When Ari Leopold moved to the Valley last year, he stumbled upon a burgeoning indie rock scene that couldn't be ignored. Well, difficult for him to ignore, anyway.
The Tempe rock scene he fell in love with isn't exactly popular if you're thinking mainstream success. You don't see parents from the suburbs venturing into the dark rock dungeon that is Rogue Bar, just biting at the chance to discover the next big local band. That sort of quaintness makes it underground-friendly, but Leopold thinks it deserves better. It deserves broader.
It deserves exposure.
On Saturday, May 26, the Rolling Blackouts guitarist will begin his first feature-length film project, recording a show at Rogue Bar for Tempe Rocks Your Face, a musical journey through the Tempe (and Tempe only) music scene, featuring bands like TKLB?, Banana Gun, and Japhy's Descent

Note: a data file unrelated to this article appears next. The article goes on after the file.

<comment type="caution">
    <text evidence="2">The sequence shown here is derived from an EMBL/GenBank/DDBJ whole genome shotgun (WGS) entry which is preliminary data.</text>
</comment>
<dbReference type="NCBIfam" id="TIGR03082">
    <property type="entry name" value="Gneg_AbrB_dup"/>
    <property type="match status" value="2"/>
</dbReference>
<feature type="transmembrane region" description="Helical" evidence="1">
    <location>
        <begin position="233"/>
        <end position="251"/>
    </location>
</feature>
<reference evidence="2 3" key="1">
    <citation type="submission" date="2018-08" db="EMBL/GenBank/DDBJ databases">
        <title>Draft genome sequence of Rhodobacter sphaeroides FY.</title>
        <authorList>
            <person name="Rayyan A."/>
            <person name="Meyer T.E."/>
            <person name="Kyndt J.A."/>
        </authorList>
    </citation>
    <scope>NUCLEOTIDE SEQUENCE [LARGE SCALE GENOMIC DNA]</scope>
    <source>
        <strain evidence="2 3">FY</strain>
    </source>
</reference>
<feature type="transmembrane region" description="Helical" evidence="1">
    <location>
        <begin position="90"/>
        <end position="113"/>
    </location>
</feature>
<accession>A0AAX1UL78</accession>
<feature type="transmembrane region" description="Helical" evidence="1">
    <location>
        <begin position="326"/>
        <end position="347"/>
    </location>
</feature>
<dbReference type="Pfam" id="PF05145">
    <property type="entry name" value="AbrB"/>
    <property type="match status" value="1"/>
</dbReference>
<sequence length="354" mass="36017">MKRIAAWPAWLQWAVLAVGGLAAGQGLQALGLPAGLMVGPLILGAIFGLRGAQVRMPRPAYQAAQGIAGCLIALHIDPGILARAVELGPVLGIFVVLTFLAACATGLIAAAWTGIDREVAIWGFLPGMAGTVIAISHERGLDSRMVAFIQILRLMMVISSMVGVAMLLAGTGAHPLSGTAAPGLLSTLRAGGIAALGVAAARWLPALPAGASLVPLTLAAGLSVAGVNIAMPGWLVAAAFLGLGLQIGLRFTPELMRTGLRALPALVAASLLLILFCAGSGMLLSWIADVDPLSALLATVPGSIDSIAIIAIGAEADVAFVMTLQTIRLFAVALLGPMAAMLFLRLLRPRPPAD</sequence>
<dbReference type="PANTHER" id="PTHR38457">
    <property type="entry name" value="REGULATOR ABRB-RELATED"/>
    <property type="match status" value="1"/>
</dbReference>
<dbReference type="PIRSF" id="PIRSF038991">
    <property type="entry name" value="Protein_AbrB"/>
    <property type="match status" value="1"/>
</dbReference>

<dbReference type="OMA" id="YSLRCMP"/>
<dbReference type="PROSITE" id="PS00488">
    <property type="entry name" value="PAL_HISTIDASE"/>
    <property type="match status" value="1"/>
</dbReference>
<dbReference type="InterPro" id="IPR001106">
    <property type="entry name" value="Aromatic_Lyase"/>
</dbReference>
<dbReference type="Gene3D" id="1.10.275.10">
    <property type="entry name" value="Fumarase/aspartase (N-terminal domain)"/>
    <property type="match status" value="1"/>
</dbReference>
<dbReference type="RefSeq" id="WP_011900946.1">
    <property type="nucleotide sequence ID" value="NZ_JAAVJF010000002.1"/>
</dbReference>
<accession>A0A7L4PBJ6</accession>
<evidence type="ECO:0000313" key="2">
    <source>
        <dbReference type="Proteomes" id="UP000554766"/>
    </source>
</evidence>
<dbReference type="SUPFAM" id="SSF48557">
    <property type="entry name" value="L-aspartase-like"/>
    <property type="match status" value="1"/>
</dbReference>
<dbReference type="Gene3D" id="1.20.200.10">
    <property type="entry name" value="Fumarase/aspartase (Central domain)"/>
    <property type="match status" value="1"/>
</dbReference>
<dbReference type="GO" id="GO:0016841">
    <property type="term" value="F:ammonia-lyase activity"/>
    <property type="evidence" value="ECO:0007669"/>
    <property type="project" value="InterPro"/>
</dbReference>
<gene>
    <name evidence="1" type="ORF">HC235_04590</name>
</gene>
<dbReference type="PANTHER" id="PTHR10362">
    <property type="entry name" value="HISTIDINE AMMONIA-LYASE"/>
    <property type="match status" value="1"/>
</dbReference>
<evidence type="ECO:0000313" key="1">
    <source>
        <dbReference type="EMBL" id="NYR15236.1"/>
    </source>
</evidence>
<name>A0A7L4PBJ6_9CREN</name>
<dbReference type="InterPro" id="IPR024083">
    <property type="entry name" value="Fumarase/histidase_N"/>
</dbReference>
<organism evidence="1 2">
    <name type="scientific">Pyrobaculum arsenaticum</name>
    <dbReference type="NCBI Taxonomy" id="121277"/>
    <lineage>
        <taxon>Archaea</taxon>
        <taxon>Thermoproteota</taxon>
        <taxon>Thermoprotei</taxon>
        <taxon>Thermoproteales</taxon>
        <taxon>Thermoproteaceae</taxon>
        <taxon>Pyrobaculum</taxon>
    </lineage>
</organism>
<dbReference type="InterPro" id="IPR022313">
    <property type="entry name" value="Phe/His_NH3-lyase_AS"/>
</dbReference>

And no, this has nothing to do with the alleged Tempe vs. Phoenix musical superiority turf war.
Up On the Sun: What sparked the idea to do a film like this?
Leopold: This is the product of countless late-night conversations with friends and musicians about what's next and what would be cool -- to take the quality and intensity we see at these shows and capture it in a series of videos, and then combine it into a movie. Hopefully it will be a good movie. I've made shorts before, but this is my first feature project. And I'm not aspiring toward a film career or anything -- I'm a hobbyist -- and my main interest is the activity itself of making the movie. But it's also symbiotic, because the videos we produce can meanwhile be used by the bands to spread their music to a wider audience.
Most people don't realize the determination and commitment it takes for bands like Japhy's Descent, TKLB?, and Banana Gun to stick together for years, play literally hundreds of shows, and slowly craft a musical set and stage show that works. It's rewarding to be a fan of these bands, they keep delivering great shows and recordings, and show no signs of letting up.